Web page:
• Try to see negative reviews in a positive light. If someone takes the time to trash your book, then it obviously made an impact on them. Isn’t that one of the goals of any writer? To affect people’s emotions? Yes, most writers want to affect people in a positive way, but if someone is so passionate about your story in a negative way that you elicit such a strong reaction, causing his/her to act on it by writing a review, then you have succeeded.
  • The old Hollywood saying, “Any publicity is good publicity,” applies to the publishing world, too. If people are talking about your book (good or bad), it’s always a good thing. Authors want to reach as many people as possible with their stories, so the more people who talk about them, the better, no matter what the comments are. Poorly written novels reach bestseller status sometimes more often than well-written novels because of all the buzz surrounding them. It seems unfair, but it isn’t. It’s all about publicity.
  • Every novel has an audience. Authors need to find the audience for their books. When you start to think that no one will like what you’ve written, remember that there are billions of people in the world. Someone (other than your family and close friends) will like it. Guaranteed.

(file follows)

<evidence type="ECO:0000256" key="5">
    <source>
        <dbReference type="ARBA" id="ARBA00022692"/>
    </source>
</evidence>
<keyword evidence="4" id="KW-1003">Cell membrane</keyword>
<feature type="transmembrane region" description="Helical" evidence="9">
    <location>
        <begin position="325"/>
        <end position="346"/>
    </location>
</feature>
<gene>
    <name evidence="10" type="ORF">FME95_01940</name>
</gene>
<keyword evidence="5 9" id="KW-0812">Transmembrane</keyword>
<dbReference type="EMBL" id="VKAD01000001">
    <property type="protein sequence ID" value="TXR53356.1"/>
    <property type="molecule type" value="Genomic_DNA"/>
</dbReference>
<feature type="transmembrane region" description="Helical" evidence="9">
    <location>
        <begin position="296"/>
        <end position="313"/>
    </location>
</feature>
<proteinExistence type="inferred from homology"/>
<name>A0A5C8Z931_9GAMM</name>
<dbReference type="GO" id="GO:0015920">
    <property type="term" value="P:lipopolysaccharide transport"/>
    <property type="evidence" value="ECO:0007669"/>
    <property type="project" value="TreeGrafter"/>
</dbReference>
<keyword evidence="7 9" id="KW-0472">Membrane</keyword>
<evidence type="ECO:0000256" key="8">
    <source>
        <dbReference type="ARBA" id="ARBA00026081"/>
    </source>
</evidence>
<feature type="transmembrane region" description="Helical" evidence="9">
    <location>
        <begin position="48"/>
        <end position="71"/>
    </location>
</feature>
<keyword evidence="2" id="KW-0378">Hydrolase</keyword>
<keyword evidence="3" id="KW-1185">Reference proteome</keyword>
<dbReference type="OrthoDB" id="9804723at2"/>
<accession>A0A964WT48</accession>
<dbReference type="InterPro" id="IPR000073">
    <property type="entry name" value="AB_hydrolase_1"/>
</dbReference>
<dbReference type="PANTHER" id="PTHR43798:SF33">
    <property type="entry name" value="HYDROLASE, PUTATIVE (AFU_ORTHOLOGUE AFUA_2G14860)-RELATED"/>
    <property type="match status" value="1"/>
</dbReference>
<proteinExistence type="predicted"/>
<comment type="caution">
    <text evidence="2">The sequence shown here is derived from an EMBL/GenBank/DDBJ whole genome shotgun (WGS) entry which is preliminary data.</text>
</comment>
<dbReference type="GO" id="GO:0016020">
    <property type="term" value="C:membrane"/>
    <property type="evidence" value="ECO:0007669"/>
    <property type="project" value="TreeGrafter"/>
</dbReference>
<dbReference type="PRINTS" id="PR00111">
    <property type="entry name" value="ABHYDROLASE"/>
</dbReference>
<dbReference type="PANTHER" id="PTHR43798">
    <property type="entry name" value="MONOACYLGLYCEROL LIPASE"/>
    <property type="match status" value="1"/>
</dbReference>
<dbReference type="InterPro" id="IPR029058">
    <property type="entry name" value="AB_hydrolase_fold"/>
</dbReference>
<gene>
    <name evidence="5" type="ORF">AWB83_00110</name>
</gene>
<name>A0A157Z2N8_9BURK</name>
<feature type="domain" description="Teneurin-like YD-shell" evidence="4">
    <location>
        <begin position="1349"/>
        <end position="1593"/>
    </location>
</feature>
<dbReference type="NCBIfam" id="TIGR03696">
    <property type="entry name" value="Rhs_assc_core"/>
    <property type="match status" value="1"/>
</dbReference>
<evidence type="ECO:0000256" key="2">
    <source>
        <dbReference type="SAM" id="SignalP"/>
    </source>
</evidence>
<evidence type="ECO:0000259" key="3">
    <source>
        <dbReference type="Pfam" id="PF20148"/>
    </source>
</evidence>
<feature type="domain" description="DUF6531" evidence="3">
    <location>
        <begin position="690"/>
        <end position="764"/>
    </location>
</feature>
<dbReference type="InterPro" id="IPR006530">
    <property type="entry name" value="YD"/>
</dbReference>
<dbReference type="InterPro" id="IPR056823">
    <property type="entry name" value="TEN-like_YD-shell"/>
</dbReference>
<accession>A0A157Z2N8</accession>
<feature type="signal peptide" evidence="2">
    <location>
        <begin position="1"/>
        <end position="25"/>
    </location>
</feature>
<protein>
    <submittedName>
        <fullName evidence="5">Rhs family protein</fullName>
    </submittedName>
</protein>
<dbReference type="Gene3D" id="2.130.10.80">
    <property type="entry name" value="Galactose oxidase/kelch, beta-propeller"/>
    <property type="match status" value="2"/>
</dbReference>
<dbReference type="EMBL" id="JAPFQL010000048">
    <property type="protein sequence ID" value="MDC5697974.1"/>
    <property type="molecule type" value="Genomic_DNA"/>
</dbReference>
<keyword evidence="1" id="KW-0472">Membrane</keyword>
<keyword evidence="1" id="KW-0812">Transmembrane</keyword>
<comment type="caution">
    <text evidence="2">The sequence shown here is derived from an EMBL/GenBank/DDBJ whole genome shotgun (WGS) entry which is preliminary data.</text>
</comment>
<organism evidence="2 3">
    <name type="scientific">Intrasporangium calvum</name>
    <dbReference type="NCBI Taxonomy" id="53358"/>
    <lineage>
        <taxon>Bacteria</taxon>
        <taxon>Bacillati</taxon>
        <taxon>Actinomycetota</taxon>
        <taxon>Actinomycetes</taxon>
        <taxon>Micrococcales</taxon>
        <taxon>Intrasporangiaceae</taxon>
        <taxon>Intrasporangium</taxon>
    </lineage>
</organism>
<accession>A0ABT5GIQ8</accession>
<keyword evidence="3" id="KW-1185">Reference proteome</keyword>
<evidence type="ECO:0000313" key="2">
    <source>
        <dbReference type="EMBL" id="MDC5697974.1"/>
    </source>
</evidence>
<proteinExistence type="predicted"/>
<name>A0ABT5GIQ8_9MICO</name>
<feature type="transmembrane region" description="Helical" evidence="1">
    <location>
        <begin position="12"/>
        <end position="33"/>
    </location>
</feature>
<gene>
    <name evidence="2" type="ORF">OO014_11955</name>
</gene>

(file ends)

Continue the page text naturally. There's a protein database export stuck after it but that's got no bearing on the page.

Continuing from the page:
• The more books you write, the easier it is to read a rejection letter or a bad review, especially after you have established a readership, even if it’s small at first. It helps to know that there are people out there who you don’t know and have never met who support you and enjoy your stories. That’s the best feeling.
  • ahtour buttonAlways believe in yourself. Focus on the story that you want to write. Get the opinions of a trusted few, but don’t get overwhelmed by them. Ultimately, you know what’s best for you and your story.
  • Remember to smile. Don’t take everything personally. Writing a novel is a wonderful accomplishment that needs to be celebrated. Never forget to celebrate what you have achieved, and always keep writing!

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  1. February 19, 2014 / 10:01 am